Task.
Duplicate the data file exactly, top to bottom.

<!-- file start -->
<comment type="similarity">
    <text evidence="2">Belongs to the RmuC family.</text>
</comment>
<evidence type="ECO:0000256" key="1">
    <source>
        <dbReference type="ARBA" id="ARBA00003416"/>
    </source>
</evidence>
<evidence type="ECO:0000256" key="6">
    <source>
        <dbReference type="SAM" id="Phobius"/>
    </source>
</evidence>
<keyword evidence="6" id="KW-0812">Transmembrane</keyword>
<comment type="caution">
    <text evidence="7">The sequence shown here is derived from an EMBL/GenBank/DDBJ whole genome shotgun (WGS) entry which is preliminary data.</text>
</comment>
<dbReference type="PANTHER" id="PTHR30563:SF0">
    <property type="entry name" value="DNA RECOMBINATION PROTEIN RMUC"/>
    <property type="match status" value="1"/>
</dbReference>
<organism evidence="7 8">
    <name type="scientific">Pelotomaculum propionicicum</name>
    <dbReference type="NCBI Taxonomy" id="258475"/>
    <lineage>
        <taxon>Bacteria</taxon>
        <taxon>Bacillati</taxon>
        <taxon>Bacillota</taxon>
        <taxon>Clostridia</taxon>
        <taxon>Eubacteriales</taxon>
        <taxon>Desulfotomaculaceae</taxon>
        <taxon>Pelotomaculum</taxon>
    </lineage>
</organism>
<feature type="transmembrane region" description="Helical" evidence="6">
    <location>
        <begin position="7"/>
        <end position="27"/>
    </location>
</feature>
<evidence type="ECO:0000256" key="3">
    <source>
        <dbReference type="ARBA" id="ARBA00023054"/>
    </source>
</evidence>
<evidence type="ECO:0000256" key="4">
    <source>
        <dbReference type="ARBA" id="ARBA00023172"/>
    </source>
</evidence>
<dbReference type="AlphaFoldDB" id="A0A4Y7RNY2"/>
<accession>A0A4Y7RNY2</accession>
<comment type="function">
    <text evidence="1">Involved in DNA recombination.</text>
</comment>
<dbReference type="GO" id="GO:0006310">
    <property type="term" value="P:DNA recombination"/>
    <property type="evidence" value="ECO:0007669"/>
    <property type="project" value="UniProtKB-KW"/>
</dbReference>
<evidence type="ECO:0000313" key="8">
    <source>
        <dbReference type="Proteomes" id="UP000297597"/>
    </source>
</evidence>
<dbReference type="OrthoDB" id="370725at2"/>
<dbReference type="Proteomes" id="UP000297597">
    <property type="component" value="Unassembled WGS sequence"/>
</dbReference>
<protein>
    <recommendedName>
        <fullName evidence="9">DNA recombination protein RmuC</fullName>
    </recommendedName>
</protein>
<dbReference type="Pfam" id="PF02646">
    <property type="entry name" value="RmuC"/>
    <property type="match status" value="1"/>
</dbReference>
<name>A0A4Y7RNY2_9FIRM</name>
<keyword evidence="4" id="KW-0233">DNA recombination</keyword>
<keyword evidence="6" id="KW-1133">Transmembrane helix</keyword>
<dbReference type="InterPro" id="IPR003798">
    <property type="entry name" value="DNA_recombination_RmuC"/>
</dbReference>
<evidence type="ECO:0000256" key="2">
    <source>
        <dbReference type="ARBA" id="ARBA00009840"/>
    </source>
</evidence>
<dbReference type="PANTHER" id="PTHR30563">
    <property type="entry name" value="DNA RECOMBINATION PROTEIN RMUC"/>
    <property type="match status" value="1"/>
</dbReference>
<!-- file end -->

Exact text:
<comment type="similarity">
    <text evidence="2">Belongs to the RmuC family.</text>
</comment>
<evidence type="ECO:0000256" key="1">
    <source>
        <dbReference type="ARBA" id="ARBA00003416"/>
    </source>
</evidence>
<evidence type="ECO:0000256" key="6">
    <source>
        <dbReference type="SAM" id="Phobius"/>
    </source>
</evidence>
<keyword evidence="6" id="KW-0812">Transmembrane</keyword>
<comment type="caution">
    <text evidence="7">The sequence shown here is derived from an EMBL/GenBank/DDBJ whole genome shotgun (WGS) entry which is preliminary data.</text>
</comment>
<dbReference type="PANTHER" id="PTHR30563:SF0">
    <property type="entry name" value="DNA RECOMBINATION PROTEIN RMUC"/>
    <property type="match status" value="1"/>
</dbReference>
<organism evidence="7 8">
    <name type="scientific">Pelotomaculum propionicicum</name>
    <dbReference type="NCBI Taxonomy" id="258475"/>
    <lineage>
        <taxon>Bacteria</taxon>
        <taxon>Bacillati</taxon>
        <taxon>Bacillota</taxon>
        <taxon>Clostridia</taxon>
        <taxon>Eubacteriales</taxon>
        <taxon>Desulfotomaculaceae</taxon>
        <taxon>Pelotomaculum</taxon>
    </lineage>
</organism>
<feature type="transmembrane region" description="Helical" evidence="6">
    <location>
        <begin position="7"/>
        <end position="27"/>
    </location>
</feature>
<evidence type="ECO:0000256" key="3">
    <source>
        <dbReference type="ARBA" id="ARBA00023054"/>
    </source>
</evidence>
<evidence type="ECO:0000256" key="4">
    <source>
        <dbReference type="ARBA" id="ARBA00023172"/>
    </source>
</evidence>
<dbReference type="AlphaFoldDB" id="A0A4Y7RNY2"/>
<accession>A0A4Y7RNY2</accession>
<comment type="function">
    <text evidence="1">Involved in DNA recombination.</text>
</comment>
<dbReference type="GO" id="GO:0006310">
    <property type="term" value="P:DNA recombination"/>
    <property type="evidence" value="ECO:0007669"/>
    <property type="project" value="UniProtKB-KW"/>
</dbReference>
<evidence type="ECO:0000313" key="8">
    <source>
        <dbReference type="Proteomes" id="UP000297597"/>
    </source>
</evidence>
<dbReference type="OrthoDB" id="370725at2"/>
<dbReference type="Proteomes" id="UP000297597">
    <property type="component" value="Unassembled WGS sequence"/>
</dbReference>
<protein>
    <recommendedName>
        <fullName evidence="9">DNA recombination protein RmuC</fullName>
    </recommendedName>
</protein>
<dbReference type="Pfam" id="PF02646">
    <property type="entry name" value="RmuC"/>
    <property type="match status" value="1"/>
</dbReference>
<name>A0A4Y7RNY2_9FIRM</name>
<keyword evidence="4" id="KW-0233">DNA recombination</keyword>
<keyword evidence="6" id="KW-1133">Transmembrane helix</keyword>
<dbReference type="InterPro" id="IPR003798">
    <property type="entry name" value="DNA_recombination_RmuC"/>
</dbReference>
<evidence type="ECO:0000256" key="2">
    <source>
        <dbReference type="ARBA" id="ARBA00009840"/>
    </source>
</evidence>
<dbReference type="PANTHER" id="PTHR30563">
    <property type="entry name" value="DNA RECOMBINATION PROTEIN RMUC"/>
    <property type="match status" value="1"/>
</dbReference>